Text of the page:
• Sarah Murphy-Colourfulsaz

Trippy Drippy 'Technique'

Updated: Oct 10


Hi all welcome back to what I’m calling my blog. I post on here without any kind of schedule so apologies for keeping you waiting if you’re a blog fan.


Today I’m talking about this super cool trippy drippy technique. It was really relaxing to do and I enjoyed seeing it come together. I’ve been in such a creative funk and this piece really got me back into the flow of it all. This piece and a canvas of this pattern are now for sale.


I have written out the instructions below but I also have a youtube tutorial I have created below. Scroll all the way down if you want to skip to the video!


Stuff I used

  • Two Fussy Blokes rollers (seriously, the hype is warranted)

  • Krud kutter

  • Cloths for cleaning

  • Stain blocking primer

  • Crown fast flow satin in various colours

  • Chalk paint- this needs to be sealed but blends really well and adds texture.

  • Neon acrylic paint- I got this on Amazon (optional but I like how this pops)

  • Spray bottle- another Amazon purchase

  • Water

  • Water-based varnish

  • Masking tape


How I did it

  1. Dismantle- I took the piece apart removing hardware and the door. Next up is prep. for more info. on how to prep a piece of furniture properly check out my blog and tutorial

  2. Clean- This piece was particularly dirty, I think it had been in someone’s shed. I used Krud Kutter to remove all the dirt and washed away any residue. I probably cleaned this piece 4 times all over. Hopefully, you won’t need to clean your piece this much but it is really important the piece is squeaky clean or the paint won’t adhere to it properly. You might need to change your water a couple of times.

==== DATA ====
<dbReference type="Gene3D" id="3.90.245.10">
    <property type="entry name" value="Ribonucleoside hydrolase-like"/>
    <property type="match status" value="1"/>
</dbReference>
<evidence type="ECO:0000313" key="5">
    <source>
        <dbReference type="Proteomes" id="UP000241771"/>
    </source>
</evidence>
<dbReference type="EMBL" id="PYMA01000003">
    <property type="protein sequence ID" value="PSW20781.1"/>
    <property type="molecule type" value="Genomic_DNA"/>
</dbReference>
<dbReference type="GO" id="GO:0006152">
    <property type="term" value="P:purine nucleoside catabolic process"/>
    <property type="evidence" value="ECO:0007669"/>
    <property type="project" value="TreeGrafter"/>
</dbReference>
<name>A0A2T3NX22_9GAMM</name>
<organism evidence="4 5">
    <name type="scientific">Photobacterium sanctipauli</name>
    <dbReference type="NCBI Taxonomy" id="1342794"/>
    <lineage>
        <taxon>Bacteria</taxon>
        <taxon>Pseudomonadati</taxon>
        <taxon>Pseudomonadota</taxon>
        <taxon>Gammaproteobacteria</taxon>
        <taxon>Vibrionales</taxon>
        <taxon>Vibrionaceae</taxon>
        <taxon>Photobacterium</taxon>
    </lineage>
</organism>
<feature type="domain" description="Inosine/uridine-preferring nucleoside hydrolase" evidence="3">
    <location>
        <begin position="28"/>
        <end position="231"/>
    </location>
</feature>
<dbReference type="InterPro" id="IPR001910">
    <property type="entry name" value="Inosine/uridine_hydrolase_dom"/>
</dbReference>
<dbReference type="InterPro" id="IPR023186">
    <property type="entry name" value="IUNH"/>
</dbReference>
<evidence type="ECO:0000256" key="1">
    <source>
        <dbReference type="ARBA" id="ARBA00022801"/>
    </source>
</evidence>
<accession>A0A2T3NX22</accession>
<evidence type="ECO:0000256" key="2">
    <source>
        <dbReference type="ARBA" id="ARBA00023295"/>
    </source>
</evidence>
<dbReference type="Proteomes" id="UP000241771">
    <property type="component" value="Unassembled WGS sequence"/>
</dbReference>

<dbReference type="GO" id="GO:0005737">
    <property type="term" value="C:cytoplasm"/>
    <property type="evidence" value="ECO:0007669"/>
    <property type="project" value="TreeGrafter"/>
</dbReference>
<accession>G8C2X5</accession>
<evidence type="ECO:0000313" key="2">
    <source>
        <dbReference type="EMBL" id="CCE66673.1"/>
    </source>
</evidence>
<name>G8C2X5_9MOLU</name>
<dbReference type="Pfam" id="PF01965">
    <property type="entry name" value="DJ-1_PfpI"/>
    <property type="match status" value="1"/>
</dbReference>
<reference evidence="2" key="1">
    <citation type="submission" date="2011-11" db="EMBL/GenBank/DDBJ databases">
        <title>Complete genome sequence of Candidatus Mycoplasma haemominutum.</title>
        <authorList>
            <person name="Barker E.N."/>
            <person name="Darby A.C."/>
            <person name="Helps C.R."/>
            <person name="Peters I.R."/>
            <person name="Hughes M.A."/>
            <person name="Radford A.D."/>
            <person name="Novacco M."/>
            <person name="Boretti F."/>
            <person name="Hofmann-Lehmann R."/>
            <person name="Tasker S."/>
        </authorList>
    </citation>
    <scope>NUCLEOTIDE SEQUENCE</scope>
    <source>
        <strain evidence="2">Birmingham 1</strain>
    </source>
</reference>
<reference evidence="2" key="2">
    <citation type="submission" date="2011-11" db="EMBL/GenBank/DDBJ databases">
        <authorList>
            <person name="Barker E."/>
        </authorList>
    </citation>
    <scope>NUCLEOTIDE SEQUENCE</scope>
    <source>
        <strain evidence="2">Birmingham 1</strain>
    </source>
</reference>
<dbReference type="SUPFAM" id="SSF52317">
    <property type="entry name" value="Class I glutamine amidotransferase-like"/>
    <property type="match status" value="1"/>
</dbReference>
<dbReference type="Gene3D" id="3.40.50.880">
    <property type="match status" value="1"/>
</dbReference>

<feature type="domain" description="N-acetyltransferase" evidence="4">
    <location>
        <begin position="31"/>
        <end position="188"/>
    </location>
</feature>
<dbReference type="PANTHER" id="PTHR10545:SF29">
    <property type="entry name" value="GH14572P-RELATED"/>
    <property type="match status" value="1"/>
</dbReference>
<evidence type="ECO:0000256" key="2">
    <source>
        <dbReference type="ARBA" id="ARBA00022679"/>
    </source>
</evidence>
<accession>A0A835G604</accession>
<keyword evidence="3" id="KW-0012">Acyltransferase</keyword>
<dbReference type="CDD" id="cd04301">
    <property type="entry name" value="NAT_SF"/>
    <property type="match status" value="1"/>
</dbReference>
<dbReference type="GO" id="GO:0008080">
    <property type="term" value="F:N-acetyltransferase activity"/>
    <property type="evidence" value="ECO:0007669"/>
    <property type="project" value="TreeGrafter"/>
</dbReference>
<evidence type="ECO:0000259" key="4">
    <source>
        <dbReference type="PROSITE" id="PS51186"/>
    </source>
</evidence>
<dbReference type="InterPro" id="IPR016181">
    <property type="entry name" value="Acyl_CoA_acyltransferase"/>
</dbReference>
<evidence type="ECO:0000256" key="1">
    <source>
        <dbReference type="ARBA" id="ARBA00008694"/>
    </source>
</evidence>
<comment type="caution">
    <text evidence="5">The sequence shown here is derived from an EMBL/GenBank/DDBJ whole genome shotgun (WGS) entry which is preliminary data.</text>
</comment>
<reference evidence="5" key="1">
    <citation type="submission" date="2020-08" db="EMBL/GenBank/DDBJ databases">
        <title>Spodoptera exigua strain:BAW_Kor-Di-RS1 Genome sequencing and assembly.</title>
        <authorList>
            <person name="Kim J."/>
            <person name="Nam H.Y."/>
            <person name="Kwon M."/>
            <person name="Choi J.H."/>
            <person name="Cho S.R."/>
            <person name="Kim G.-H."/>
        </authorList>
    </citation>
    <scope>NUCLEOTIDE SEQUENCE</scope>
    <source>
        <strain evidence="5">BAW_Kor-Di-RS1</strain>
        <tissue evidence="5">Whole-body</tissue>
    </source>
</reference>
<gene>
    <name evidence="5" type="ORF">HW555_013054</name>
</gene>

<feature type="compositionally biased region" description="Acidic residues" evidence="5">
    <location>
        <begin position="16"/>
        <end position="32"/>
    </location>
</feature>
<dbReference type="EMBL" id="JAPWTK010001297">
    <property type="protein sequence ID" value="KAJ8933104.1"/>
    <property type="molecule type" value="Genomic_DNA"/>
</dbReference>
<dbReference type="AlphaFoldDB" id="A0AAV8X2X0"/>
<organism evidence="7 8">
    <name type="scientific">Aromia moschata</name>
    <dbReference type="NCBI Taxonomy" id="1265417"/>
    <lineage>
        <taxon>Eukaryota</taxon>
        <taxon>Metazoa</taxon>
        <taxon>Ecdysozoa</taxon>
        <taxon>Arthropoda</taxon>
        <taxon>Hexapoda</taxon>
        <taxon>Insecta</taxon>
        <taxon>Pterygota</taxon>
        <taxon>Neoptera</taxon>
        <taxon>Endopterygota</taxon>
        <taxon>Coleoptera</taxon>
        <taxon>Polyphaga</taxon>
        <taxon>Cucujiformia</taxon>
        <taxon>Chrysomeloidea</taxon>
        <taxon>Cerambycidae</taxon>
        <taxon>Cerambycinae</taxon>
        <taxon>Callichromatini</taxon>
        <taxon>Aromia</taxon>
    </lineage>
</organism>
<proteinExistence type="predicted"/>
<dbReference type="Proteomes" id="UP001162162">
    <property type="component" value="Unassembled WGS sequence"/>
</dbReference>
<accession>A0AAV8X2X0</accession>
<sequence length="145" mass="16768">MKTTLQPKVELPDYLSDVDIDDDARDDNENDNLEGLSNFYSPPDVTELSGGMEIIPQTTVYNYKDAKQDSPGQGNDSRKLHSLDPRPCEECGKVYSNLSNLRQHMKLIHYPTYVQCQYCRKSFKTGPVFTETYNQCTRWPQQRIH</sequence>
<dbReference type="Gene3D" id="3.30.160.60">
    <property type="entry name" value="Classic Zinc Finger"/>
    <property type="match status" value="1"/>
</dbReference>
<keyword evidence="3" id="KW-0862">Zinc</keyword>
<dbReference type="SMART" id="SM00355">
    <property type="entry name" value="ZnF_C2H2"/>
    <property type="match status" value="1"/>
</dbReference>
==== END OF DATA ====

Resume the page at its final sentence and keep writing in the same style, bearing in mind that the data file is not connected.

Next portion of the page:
3. Sand- This step is super simple and not at all time consuming I don’t know why people hate this part so much! You just have to give it a scuff with the sandpaper. This will take less than five minutes with a piece of this size.

  4. Fill- Fill in any holes or dents using a wood filler. If the wood filler is the dense, difficult to sand type then try to use it sparingly. You’ll thank me later.

  5. Sand again- anywhere that you have filled needs to be smoothed as those imperfections and textures will be obvious once painted.

  6. Tape- using masking tape, tape off any areas you don't want to get paint on.

  7. Prime - use a roller to prime the piece all over. This piece was pine so I used oil-based stain-blocking primer to seal those knots.

  8. This is when I put the door back on this cabinet.

  9. Base-Paint all over Using satin paint and a roller, paint the entire piece. This will be your base colour.

  10. Drips- Okay the fun part. All you have to do is use your brush to create a brushstroke then use your spray bottle of water to create drips. It’s that simple. Use the water sparingly as this waters down your colour and can pool at the base of the piece depending on its shape.

  11. Lines- I added some more opaque lines too using a light brushstroke to add depth.

  12. Varnish- As I used chalk paint I had to seal this paint using a varnish. I used a smooth roller to apply this.

  13. Hardware- Screw back on your handles.


I initially thought I wanted drips all over the piece but it looked too busy so I toned it all down by using the background colour. That's the best thing about this technique it will look different every time. When I went over the brushstrokes and drips with the background colour I watered it down a little to keep some of the depth I had already created. It was a happy mistake.

You can use whatever colours you like. Try not to get too caught up on what you want it to look like and just let it happen. Enjoy the process of creating itself. Hope you like it.

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